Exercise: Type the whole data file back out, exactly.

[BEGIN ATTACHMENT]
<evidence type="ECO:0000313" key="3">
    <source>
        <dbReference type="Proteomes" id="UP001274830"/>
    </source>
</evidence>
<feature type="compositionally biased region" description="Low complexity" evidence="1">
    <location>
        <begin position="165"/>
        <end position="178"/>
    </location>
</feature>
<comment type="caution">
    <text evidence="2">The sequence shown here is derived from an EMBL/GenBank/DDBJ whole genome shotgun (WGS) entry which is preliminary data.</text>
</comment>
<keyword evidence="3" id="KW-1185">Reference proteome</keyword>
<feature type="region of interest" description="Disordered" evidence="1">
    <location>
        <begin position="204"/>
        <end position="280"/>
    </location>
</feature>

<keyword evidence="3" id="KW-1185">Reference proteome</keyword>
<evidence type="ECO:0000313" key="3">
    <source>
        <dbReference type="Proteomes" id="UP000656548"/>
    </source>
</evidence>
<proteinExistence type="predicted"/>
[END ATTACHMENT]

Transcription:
<evidence type="ECO:0000313" key="3">
    <source>
        <dbReference type="Proteomes" id="UP001274830"/>
    </source>
</evidence>
<feature type="compositionally biased region" description="Low complexity" evidence="1">
    <location>
        <begin position="165"/>
        <end position="178"/>
    </location>
</feature>
<comment type="caution">
    <text evidence="2">The sequence shown here is derived from an EMBL/GenBank/DDBJ whole genome shotgun (WGS) entry which is preliminary data.</text>
</comment>
<keyword evidence="3" id="KW-1185">Reference proteome</keyword>
<feature type="region of interest" description="Disordered" evidence="1">
    <location>
        <begin position="204"/>
        <end position="280"/>
    </location>
</feature>

<keyword evidence="3" id="KW-1185">Reference proteome</keyword>
<evidence type="ECO:0000313" key="3">
    <source>
        <dbReference type="Proteomes" id="UP000656548"/>
    </source>
</evidence>
<proteinExistence type="predicted"/>